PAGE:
Thursday, April 03, 2003

October 10, 2001
Hontanas- Fromista (cold morning/warm day)
22.4m/35.9km - 198.6m/329.1km

Another hard day. Just past Castrojeriz we start climbing up a ridge to a small plateau. The other side drops down on to a wide flat barren plains. We are out in the middle of the plains, following a wide dirt road, when two fighter jets coming from the north zoom low over our heads. They are flying so low I can see the pilots sitting in the cockpits of both aircraft. The scream of the jet engines as they pass over is deafening and the rumble of it resonates in my chest. As I watch them race south I wonder if they were checking to see if any terrorists were hiding among us.

It is my husband's birthday today and in Itero de la Vega I give him a call to wish him a happy one. It is good to hear his voice and when I hang up I feel homesick. After the phone call we eat lunch in the town square. All the buildings surrounding it are closed with no sign of life within. Where are all the people in these little towns?

We planned to walk only as far as Boadilla de Camino today but when we get there we find the refugio closed. After just walking 18.1m/28.9km this is very disheartening. The extra 5m/8km to Fromista seems like another 100m/160km. We rest for a bit at a water pump just at the edge of town. A stone wall and stone benches have been built around it and a large wagon size wheel set in the wall pumps the water up. After getting a drink B and I lie down on the stone benches and put our feet up on the wall. As I lay there watching the breeze gently shake the leaves in the tree branches above me I play with the idea of sleeping here tonight. It could work. The wall forms a kind of shelter and the stone benches would get us up off the ground. Today has been almost hot so tonight it should be warm enough to sleep outside. I'm tempted to suggest it to the others-anything to keep from walking anymore today. But I know my sleeping bag is not warm enough for outside use so instead, I go with the others to a bar where we order Cokes and then start walking again.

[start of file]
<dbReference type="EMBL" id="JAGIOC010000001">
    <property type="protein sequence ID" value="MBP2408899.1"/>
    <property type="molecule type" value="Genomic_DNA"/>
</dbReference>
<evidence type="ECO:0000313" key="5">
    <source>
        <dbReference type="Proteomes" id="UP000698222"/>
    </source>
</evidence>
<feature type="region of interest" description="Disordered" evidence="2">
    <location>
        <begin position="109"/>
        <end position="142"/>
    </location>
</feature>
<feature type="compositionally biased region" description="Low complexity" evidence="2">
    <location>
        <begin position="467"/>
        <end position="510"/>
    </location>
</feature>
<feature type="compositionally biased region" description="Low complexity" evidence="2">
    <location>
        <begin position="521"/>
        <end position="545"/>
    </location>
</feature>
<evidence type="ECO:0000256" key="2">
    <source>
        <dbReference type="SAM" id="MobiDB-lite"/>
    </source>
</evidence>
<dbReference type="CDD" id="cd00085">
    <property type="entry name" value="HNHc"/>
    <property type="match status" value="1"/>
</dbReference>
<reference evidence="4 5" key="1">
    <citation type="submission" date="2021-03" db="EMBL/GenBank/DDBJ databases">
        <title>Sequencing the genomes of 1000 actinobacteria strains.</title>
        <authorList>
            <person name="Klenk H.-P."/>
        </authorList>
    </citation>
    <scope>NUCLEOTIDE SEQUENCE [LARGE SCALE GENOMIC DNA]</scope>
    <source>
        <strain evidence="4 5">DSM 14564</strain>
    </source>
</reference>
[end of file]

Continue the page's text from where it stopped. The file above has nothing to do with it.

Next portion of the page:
The walk to Fromista is on a gravel road that runs beside cultivated fields. Between the road and the fields is an irrigation ditch filled with reeds and line of cedar trees. A little way out of Boadilla the road climbs up an incline and following a canal. I am enjoying this extra walk. It is late in the afternoon, that time when everything seems to slow down, one of my favorite times for walking.

Since Azofra J has been bedeviled by a French girl he cannot stand. Unfortunately, she like him- I think. She and her girlfriend have decided that the cheapest way to do the walk is by having other pilgrims pay for their food and drinks. Of course they only ask the male pilgrims to do this and ignore any women. J has figured out her game and tries to avoid her whenever possible.

When we reach the outskirts of Fromista we cross the canal by walking over a lock and take a break. B and I are sitting there eating a snack and J is standing up smoking a cigarette when we hear the sound of a car horn across the canal and behind us. As I turn to see who is honking, I happen to glance at J and he has a look of both disbelief and dismay on his face. When I turn completely around I see a small car driven by a tall man and in the back passenger side window the faces of the French girls. Both have big "aren't we smart for getting a ride" smiles. I want to laugh at the look on J's face but I am just as shocked and dismayed to see them as he is. They talk to J for a couple of minutes, ignoring B and me, and then the man drives them down to the main road near the bridge that crosses over the canal and drops them off. When we see them walking toward town we hurriedly get our packs on and race for the refugio because we do not want to be put into the same room as them. We get to the refugio before them and it is so crowded that for the first time since we started we are put in different rooms. The French girls arrive so late they have a bunk that is set up in an alcove on the second floor landing. I guess we should thank them for hurrying us alone because two of us could be sleeping on the landing tonight if we hadn't rushed to get here.

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